“Unofficial Radio Hell-Raiser”: Radio News and US-Japanese Conflict on the Eve of the Pacific War

  • Michael A. Krysko
Part of the Palgrave Studies in the History of the Media book series (PSHM)


As radio newscaster Carroll Duard Alcott was being chauffeured to work on the evening of January 12, 1940, he was ambushed. A car carrying two uniformed members of the Japanese military barreled in front of Alcott’s rickshaw as it moved through the streets of Shanghai. Having trapped the rickshaw, Alcott’s terrified puller bolted on foot down a nearby alley. A lieutenant grabbed the American radio personality with the intention of forcing him into his vehicle. Asked to confirm his identity, Alcott denied he was the man they sought. When a moment of doubt entered the officer’s mind, the 220 pound Alcott broke free and hightailed it down the same alley his puller used. Alcott arrived by foot at XMHA, an American-owned radio station, somewhat out of breath, but in time to deliver his scheduled broadcast.1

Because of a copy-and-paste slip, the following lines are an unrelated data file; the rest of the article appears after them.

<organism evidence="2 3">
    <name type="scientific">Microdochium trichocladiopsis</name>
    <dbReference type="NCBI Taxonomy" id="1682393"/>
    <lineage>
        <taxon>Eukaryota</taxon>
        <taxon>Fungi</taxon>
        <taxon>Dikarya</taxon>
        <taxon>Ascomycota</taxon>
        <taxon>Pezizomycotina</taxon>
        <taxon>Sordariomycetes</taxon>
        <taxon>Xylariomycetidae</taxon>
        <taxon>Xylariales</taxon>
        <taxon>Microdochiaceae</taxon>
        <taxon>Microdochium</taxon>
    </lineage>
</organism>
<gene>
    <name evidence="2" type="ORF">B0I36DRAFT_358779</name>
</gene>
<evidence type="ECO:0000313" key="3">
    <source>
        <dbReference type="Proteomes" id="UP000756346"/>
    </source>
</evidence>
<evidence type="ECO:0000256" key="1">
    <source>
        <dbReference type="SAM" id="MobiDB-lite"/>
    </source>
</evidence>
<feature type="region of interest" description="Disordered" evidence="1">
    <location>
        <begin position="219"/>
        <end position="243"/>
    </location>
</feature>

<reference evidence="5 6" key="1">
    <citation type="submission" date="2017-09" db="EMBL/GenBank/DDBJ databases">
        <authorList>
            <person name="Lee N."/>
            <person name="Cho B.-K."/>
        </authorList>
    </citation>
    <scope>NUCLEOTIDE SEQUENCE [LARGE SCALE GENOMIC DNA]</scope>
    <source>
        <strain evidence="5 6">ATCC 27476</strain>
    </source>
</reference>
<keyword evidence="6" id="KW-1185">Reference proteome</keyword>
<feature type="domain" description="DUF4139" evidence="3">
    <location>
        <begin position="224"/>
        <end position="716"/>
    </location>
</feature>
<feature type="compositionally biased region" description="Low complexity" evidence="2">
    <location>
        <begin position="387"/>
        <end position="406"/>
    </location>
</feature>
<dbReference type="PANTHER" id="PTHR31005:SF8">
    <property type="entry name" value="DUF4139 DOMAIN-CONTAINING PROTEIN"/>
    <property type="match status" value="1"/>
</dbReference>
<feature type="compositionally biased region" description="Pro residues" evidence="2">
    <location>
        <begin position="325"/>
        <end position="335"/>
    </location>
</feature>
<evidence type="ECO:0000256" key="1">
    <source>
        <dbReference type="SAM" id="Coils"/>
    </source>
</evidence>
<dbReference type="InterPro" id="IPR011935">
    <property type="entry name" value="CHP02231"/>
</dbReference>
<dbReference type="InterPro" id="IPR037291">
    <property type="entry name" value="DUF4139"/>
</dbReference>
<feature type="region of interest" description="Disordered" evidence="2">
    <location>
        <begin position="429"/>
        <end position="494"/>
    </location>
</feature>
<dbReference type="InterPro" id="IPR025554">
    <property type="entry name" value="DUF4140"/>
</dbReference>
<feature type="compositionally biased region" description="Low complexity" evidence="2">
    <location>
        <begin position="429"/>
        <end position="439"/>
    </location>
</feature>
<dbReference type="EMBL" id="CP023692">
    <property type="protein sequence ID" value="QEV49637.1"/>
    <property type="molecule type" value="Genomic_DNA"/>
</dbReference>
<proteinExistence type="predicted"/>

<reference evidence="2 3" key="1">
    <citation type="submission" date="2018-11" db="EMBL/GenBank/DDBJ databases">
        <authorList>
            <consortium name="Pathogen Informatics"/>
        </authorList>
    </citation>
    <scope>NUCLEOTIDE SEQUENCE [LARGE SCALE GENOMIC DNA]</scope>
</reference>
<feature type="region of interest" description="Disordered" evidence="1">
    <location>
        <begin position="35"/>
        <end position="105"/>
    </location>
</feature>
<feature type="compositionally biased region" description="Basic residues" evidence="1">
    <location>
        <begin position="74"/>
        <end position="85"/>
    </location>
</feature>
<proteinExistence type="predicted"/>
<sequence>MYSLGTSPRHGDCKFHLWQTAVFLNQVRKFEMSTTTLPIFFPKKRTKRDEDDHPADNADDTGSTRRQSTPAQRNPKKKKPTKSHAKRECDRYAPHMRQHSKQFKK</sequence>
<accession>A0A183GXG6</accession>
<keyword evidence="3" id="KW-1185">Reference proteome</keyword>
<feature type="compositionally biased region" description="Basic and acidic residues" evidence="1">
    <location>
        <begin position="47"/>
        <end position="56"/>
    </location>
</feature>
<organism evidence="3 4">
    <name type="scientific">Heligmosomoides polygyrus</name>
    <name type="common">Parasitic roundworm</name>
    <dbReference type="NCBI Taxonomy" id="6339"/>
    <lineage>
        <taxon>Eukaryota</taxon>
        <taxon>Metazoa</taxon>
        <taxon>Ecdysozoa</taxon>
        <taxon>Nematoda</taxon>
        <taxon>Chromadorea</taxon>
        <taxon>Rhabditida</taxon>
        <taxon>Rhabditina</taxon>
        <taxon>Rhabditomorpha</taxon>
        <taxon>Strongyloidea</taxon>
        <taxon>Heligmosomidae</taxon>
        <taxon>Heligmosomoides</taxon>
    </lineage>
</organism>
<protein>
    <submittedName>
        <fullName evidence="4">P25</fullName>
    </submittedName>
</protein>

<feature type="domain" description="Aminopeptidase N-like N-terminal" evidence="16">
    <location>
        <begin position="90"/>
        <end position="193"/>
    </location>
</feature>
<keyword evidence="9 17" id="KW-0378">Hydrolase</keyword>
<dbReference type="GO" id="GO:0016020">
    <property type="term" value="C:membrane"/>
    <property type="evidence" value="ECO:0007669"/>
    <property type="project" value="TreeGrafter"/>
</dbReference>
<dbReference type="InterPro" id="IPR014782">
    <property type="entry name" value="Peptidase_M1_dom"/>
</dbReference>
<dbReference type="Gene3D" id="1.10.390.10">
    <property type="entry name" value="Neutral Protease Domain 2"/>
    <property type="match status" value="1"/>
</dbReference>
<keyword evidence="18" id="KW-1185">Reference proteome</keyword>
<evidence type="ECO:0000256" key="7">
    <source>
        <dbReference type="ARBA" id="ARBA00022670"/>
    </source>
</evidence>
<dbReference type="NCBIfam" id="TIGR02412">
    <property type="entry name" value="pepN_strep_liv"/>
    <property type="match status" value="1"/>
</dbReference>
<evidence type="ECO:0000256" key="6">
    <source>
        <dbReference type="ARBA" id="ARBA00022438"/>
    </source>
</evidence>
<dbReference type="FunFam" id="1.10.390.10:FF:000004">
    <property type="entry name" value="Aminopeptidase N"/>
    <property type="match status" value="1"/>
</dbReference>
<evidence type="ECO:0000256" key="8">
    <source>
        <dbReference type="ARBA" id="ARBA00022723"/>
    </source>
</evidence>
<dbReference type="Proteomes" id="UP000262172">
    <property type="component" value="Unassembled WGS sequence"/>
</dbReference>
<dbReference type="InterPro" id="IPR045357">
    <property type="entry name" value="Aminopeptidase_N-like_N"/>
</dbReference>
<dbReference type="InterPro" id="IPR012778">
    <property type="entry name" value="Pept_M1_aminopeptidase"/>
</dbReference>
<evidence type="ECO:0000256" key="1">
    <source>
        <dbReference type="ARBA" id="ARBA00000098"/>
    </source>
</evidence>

News Broadcast International Settlement Japanese Station Radio News American Radio 
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  2. Gerd Horten, Radio Goes to War: The Cultural Politics of Propaganda During World War II (Berkeley: University of California Press, 2003), 22–40. David Culbert’s study on radio news and foreign affairs demonstrates the lack of objectivity that pervaded the presumably reliable radio newscasts during this periodGoogle Scholar
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Copyright information

© Michael A. Krysko 2011

Authors and Affiliations

  • Michael A. Krysko
    • 1
  1. 1.Kansas State UniversityUSA

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